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Growing Season Weather Impacts on Breadmaking Quality of Canada Western Red Spring Wheat Grown in Producer Fields Across Western Canada

Jarvis, C. 2006. M.Sc. Thesis. Dept. Soil Science, University of Manitoba, Winnipeg, Manitoba

Abstract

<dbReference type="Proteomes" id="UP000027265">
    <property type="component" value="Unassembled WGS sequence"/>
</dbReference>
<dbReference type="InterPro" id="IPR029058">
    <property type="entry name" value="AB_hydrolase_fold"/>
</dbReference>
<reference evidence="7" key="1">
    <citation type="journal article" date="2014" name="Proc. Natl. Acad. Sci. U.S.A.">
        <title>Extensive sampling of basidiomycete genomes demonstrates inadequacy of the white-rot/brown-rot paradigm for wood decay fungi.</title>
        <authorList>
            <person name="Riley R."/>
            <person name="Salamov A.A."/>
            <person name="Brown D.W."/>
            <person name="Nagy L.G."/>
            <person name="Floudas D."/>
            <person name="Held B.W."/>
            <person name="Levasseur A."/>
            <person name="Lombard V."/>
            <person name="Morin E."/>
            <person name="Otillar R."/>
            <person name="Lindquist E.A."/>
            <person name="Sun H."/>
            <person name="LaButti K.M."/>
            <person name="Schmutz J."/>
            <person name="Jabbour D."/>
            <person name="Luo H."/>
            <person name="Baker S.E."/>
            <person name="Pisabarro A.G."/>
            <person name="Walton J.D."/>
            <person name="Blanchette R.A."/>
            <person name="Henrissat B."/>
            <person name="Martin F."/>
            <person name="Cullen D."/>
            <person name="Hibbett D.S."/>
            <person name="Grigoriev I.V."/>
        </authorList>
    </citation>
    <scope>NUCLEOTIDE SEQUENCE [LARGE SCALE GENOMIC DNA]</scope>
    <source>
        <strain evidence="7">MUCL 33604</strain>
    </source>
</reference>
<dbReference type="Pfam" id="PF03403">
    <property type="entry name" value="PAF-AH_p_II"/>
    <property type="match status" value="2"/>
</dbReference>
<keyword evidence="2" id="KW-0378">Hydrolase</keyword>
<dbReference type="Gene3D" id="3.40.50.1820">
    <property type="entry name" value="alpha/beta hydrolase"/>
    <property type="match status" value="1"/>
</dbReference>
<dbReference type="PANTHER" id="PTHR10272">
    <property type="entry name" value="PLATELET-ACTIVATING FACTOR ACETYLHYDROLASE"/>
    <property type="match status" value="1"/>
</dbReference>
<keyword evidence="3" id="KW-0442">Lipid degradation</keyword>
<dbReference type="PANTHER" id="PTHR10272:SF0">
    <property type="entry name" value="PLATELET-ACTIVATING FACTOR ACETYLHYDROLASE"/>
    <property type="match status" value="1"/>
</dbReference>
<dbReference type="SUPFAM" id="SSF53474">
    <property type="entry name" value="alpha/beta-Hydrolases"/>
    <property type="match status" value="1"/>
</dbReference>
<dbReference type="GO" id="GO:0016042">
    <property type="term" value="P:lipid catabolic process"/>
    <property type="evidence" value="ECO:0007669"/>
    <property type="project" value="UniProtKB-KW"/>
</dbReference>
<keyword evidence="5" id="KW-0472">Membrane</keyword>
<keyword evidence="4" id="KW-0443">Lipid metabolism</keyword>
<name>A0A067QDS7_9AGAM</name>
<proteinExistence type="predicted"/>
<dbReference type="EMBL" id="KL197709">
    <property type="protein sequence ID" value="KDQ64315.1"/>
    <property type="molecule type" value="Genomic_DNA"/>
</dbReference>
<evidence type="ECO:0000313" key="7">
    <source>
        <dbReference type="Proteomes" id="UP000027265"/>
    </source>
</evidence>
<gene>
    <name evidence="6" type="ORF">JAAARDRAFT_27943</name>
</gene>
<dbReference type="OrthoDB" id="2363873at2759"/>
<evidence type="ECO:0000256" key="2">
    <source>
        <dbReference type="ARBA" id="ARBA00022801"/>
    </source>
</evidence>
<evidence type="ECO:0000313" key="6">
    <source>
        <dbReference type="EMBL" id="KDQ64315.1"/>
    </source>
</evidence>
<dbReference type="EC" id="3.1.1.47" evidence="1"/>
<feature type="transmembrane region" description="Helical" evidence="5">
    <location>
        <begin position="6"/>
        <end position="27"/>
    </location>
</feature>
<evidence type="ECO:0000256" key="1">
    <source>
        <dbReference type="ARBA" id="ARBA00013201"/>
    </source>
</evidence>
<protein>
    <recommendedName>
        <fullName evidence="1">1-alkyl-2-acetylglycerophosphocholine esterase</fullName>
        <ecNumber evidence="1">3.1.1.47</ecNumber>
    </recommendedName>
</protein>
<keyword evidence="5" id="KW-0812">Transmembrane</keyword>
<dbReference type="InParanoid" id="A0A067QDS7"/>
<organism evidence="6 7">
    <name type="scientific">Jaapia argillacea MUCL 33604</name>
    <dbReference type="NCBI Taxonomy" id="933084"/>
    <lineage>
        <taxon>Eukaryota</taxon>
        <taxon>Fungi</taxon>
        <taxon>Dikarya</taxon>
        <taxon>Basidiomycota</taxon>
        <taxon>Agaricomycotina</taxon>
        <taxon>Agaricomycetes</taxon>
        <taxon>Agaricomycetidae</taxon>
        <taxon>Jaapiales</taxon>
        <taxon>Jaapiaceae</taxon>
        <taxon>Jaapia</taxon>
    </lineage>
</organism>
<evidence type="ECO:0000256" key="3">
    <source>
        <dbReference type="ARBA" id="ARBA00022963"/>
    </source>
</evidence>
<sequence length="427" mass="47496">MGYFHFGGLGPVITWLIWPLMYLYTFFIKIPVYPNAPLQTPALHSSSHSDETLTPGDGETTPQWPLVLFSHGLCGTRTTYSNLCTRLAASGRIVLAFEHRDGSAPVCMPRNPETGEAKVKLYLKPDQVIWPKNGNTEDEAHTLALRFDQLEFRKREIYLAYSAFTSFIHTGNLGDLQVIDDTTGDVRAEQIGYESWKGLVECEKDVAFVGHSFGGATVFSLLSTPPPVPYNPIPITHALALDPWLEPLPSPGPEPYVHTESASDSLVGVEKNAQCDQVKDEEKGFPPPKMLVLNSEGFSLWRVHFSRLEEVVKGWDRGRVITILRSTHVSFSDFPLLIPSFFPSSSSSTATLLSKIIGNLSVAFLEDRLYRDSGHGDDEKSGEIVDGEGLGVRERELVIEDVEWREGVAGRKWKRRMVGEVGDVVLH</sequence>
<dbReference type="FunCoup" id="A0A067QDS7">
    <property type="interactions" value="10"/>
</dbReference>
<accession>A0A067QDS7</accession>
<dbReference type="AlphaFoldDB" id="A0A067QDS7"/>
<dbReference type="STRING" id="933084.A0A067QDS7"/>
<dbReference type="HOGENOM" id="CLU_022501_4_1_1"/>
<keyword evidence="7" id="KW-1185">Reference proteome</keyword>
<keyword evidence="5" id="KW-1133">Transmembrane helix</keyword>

A study was conducted to quantify the relationships between growing season weather conditions and end-use quality of Canada Western Red Spring (CWRS) wheat (Triticum aestivum) grown in producer fields across western Canada (Alberta, Saskatchewan and Manitoba). Samples of CWRS wheat, cultivars AC Barrie and Superb, were received from producer fields where growing season weather conditions had been monitored. Samples were collected from 2003, a hot dry season, and 2004, a cool wet growing season with late season problems of frost and excessive moisture. As a result, there was a wide range in quality in the samples collected. Grain samples received an official grade at the Canadian Grain Commission and were milled into flour using a Buhler flour mill at the University of Manitoba. Flour samples underwent an extensive analysis of flour, dough, and bread making quality. Those samples that received grades #1CWRS and #2CWRS were analyzed with the environmental data to search for relationships between growing season weather conditions and wheat quality. Single basic temperature-derived or precipitation variables accumulated over the entire growing season were simple to calculate from weather data but generally explained a low level of variance in the quality variables. The R2 values ranged from 0.02 to 0.50. When the same weather variables were accumulated over the first half of planting to anthesis, the second half of planting to anthesis, the first half of anthesis to maturity, the second half of anthesis to maturity, planting to anthesis and anthesis to maturity, the amount of variance explained in quality variables increased. The R2 values ranged from 0.06 to 0.53. If the sophistication of the environmental variables was increased to include derived crop water demand and crop water use accumulated over the same periods above, the amount of variance explained in quality variables was increased further. The R 2 values ranged from 0.06 to 0.53. Multiple regression equations using up to three environmental variables from any of the time periods explained the greatest amount of the variance in quality variables. The R2 values ranged from 0.20 to 0.75. For protein content and the protein fractions, typically, the most sensitive period to an environmental stress was the first half of anthesis to maturity. During this period, either heat or water stress had a negative effect on the synthesis of protein. However,useful heat or water use during the same period was beneficial to the synthesis of protein. Conversely, heat or water stress during the second half of the filling period or any time prior to anthesis caused an increase in final protein content. AC Barrie responded predominantly to useful heat and water use variables while Superb responded predominantly to heat and water stress variables. Superb had a higher heat stress threshold than AC Barrie. In some instances there was a significant relationship found for only one of the two cultivars for a quality parameter. In this study we also investigated the effectiveness of the Canadian grain grading system's ability to segregate wheat samples into levels of increasing quality performance and uniformity. We found that for several flour and dough quality analysis, this was often achieved for either quality performance or uniformity, but there was not an improvement in both with an improvement in grade. However, bread quality did improve in both performance quality and uniformity with an increase in grade.